Foods for a Fatty Like Me

If you tend to be larger than you’re supposed to be, finding foods that satisfy you and keep you on the right side of the scales is a challenge. You could go for all the sugar-free (chemical laden) foods that line the supermarket shelves or simply eat raw (as I tried for a month – it certainly worked for a while).

No matter what ‘diet’ or eating regime you follow, you are likely to feel hungry, because we ‘fatties’ are used to eating more than is necessary. I’ve got to the point, though, of deciding hungry is not a nice state to be in. Therefore I have to find foods that nourish and satisfy my taste buds at the same time. For instance, those rice ‘biscuits’ that look like bits of polystyrene stuck together just do not do it for me.

I am also trying to avoid foods with large numbers of chemicals disguised as harmless numbers – which accounts for about 99% of products on supermarket shelves. I mean you have to understand that some of those innocuous numbers are there for a good reason. We don’t want to be eating stale-tasting food, or food that has gone ‘off’, so a little preservative is good for us if we shop in a supermarket. If we browse in our garden we can be sure (as long as we wash the produce before we eat it) by and large we’re not going to get sick eating fresh and we’re not going to be swallow a bunch of numbers. However, for most people that is not possible, or possible only during the growing season. Supermarket food is our only alternative.

I’ve also worked out that wheat products (basically bread) play havoc with my digestion so I am avoiding gluten. The path I’ve chosen is expensive! So what are my choices? Grow my own and eat copious salads, or educate myself into reading labels and uncovering some gems.

MexicanCornChips

That’s what I did this afternoon. I ate some Gluten-free Corn Chips  made by a NZ company called GoNutz.  This company packages nuts and snack foods for retail outlets, and while I’m well aware how snack foods are adding to our waist-lines, I was at first pleasantly surprised when I read the list of ingredients in these Wholegrain Corn Chips. Reduced fat and Low G.I. (better for diabetics), and there were only three sets of numbers!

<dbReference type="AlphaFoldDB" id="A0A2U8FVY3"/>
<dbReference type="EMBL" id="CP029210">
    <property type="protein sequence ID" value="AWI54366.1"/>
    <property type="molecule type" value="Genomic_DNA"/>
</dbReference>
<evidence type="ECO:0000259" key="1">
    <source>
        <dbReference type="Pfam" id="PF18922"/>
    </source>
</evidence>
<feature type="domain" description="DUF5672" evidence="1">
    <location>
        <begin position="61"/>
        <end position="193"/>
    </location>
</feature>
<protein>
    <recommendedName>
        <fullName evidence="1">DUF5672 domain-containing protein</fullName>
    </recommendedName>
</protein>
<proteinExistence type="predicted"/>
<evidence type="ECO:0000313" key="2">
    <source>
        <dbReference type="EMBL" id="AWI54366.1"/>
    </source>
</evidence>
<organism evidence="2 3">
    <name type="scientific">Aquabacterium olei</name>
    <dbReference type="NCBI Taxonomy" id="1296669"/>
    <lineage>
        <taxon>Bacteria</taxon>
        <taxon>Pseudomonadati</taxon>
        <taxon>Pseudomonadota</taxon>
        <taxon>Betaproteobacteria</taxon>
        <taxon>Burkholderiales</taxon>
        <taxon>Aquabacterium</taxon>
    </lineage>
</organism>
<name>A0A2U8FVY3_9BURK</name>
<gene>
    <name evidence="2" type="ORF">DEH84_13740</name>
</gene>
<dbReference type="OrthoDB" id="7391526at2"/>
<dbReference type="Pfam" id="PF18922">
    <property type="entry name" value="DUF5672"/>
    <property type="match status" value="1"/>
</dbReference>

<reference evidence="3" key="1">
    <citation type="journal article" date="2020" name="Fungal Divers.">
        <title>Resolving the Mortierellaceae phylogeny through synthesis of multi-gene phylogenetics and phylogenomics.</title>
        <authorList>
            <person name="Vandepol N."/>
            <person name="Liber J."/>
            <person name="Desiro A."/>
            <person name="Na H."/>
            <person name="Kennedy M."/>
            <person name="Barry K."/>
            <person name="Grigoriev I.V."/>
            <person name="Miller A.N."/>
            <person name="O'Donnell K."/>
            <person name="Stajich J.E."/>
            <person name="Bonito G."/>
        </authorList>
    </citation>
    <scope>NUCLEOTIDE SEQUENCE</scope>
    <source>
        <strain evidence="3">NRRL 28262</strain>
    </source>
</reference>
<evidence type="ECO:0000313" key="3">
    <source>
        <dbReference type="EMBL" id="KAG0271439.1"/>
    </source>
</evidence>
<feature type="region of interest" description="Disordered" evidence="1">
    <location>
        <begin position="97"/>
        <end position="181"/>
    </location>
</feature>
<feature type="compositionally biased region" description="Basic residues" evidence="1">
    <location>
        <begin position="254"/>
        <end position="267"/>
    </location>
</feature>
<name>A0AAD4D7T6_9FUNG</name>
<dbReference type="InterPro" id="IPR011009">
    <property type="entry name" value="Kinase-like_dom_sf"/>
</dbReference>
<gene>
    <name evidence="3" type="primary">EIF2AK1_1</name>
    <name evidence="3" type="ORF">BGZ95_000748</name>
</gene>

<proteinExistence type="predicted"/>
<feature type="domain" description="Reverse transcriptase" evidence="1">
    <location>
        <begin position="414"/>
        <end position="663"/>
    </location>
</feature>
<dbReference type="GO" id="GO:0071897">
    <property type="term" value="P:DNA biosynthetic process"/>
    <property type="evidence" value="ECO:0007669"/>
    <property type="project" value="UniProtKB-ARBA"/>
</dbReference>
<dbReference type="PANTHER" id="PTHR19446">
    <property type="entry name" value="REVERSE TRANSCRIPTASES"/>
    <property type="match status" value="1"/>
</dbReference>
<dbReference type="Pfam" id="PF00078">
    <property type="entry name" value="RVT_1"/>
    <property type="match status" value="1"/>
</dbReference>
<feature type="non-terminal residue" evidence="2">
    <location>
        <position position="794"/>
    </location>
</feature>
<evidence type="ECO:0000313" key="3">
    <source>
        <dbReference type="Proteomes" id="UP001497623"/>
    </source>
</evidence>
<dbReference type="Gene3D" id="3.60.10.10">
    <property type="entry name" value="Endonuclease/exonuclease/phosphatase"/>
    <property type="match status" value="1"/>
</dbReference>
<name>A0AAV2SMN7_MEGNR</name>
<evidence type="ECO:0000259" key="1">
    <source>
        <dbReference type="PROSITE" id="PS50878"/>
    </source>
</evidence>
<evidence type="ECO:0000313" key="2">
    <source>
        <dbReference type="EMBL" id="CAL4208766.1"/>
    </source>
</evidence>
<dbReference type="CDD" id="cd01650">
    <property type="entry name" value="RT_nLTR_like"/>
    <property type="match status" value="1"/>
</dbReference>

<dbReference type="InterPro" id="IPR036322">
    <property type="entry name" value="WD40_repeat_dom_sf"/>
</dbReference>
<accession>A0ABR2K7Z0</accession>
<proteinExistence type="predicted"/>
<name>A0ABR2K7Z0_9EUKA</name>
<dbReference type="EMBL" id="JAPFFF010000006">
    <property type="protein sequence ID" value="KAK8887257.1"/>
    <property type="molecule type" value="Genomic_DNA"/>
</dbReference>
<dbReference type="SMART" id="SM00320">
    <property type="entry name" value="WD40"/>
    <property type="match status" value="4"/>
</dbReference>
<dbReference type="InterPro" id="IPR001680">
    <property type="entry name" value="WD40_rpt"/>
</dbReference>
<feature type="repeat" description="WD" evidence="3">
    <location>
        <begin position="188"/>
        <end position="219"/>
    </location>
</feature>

Calcium 529 = Prepared from chalk as an acidity regulator. I’m fine with that.

Stabiliser 464 = Hydroxypropylmethylcellulose goes by the number 464 or E464.  It is a commercially prepared, chemically modified wood cellulose product. It is reputed to contain small amounts of heavy metals including:

  • Arsenic
  • Lead
  • Mercury
  • Cadmium

Oh dear. We have all heard how accumulation of heavy metals in the body can have life-threatening effects. It’s not as if there aren’t alternatives.

Research into safe stabilisers

A safer alternative cold be Furcellaria 408, A natural polysaccharide, produced from seaweed  in Denmark. It is used as a thickening agent, stabiliser and emulsifier especially in products for diabetics. Acceptable daily Intake: Up to 75 mg/kg body weight so you could eat a lot and still not have any poor effects.

Canola Oil (which contained an antioxidant 319 = Tertiary-butylhydroquinone (TBHQ). So I looked that up and found out that TBHQ is used in many foods, ranging from crackers to crisps to fast foods. TBHQ is in fact a chemical preservative which is a form of butane. It is used in foodstuffs to delay them going rancid and greatly extends their storage life on supermarket shelves. Oh dear. Oh dear.